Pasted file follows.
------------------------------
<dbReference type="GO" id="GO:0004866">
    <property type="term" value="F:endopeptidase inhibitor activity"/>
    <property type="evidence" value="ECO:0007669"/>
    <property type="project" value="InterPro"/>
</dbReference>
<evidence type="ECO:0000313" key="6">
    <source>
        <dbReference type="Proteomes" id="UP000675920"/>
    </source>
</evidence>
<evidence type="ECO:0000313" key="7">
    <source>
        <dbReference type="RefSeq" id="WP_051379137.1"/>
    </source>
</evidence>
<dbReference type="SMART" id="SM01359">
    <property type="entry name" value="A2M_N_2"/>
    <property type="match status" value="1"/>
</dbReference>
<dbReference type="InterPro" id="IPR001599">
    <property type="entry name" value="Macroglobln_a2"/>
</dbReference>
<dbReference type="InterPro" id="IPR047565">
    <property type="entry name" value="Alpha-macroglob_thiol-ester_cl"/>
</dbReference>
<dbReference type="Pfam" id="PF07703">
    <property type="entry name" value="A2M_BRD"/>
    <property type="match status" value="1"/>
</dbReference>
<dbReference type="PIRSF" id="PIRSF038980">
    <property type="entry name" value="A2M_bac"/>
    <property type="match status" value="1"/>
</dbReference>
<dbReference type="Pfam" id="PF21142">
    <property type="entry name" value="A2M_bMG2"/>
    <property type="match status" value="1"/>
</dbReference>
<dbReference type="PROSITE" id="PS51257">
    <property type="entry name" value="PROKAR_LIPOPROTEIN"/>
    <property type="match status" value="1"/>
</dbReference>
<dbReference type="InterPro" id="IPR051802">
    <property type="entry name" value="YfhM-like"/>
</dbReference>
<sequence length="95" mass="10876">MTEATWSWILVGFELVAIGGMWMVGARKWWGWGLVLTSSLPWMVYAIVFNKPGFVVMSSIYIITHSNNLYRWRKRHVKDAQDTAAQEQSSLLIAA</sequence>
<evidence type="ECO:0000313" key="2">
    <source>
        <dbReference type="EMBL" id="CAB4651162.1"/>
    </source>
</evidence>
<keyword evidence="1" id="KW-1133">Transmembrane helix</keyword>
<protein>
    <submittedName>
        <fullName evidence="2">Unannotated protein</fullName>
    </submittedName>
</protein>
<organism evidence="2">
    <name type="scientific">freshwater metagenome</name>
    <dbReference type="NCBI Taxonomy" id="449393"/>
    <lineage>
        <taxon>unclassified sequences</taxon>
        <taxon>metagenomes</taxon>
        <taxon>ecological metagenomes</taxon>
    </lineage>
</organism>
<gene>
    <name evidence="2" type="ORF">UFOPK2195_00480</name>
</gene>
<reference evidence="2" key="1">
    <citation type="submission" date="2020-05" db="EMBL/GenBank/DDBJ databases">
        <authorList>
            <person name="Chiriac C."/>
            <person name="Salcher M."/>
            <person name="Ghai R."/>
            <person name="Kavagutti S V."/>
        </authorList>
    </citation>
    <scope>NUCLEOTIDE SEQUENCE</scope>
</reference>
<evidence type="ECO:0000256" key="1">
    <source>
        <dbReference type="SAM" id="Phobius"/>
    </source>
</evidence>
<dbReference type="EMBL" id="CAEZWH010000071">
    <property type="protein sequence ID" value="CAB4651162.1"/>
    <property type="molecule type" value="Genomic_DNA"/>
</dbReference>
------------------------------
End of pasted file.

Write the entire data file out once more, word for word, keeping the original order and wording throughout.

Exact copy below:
<dbReference type="GO" id="GO:0004866">
    <property type="term" value="F:endopeptidase inhibitor activity"/>
    <property type="evidence" value="ECO:0007669"/>
    <property type="project" value="InterPro"/>
</dbReference>
<evidence type="ECO:0000313" key="6">
    <source>
        <dbReference type="Proteomes" id="UP000675920"/>
    </source>
</evidence>
<evidence type="ECO:0000313" key="7">
    <source>
        <dbReference type="RefSeq" id="WP_051379137.1"/>
    </source>
</evidence>
<dbReference type="SMART" id="SM01359">
    <property type="entry name" value="A2M_N_2"/>
    <property type="match status" value="1"/>
</dbReference>
<dbReference type="InterPro" id="IPR001599">
    <property type="entry name" value="Macroglobln_a2"/>
</dbReference>
<dbReference type="InterPro" id="IPR047565">
    <property type="entry name" value="Alpha-macroglob_thiol-ester_cl"/>
</dbReference>
<dbReference type="Pfam" id="PF07703">
    <property type="entry name" value="A2M_BRD"/>
    <property type="match status" value="1"/>
</dbReference>
<dbReference type="PIRSF" id="PIRSF038980">
    <property type="entry name" value="A2M_bac"/>
    <property type="match status" value="1"/>
</dbReference>
<dbReference type="Pfam" id="PF21142">
    <property type="entry name" value="A2M_bMG2"/>
    <property type="match status" value="1"/>
</dbReference>
<dbReference type="PROSITE" id="PS51257">
    <property type="entry name" value="PROKAR_LIPOPROTEIN"/>
    <property type="match status" value="1"/>
</dbReference>
<dbReference type="InterPro" id="IPR051802">
    <property type="entry name" value="YfhM-like"/>
</dbReference>
<sequence length="95" mass="10876">MTEATWSWILVGFELVAIGGMWMVGARKWWGWGLVLTSSLPWMVYAIVFNKPGFVVMSSIYIITHSNNLYRWRKRHVKDAQDTAAQEQSSLLIAA</sequence>
<evidence type="ECO:0000313" key="2">
    <source>
        <dbReference type="EMBL" id="CAB4651162.1"/>
    </source>
</evidence>
<keyword evidence="1" id="KW-1133">Transmembrane helix</keyword>
<protein>
    <submittedName>
        <fullName evidence="2">Unannotated protein</fullName>
    </submittedName>
</protein>
<organism evidence="2">
    <name type="scientific">freshwater metagenome</name>
    <dbReference type="NCBI Taxonomy" id="449393"/>
    <lineage>
        <taxon>unclassified sequences</taxon>
        <taxon>metagenomes</taxon>
        <taxon>ecological metagenomes</taxon>
    </lineage>
</organism>
<gene>
    <name evidence="2" type="ORF">UFOPK2195_00480</name>
</gene>
<reference evidence="2" key="1">
    <citation type="submission" date="2020-05" db="EMBL/GenBank/DDBJ databases">
        <authorList>
            <person name="Chiriac C."/>
            <person name="Salcher M."/>
            <person name="Ghai R."/>
            <person name="Kavagutti S V."/>
        </authorList>
    </citation>
    <scope>NUCLEOTIDE SEQUENCE</scope>
</reference>
<evidence type="ECO:0000256" key="1">
    <source>
        <dbReference type="SAM" id="Phobius"/>
    </source>
</evidence>
<dbReference type="EMBL" id="CAEZWH010000071">
    <property type="protein sequence ID" value="CAB4651162.1"/>
    <property type="molecule type" value="Genomic_DNA"/>
</dbReference>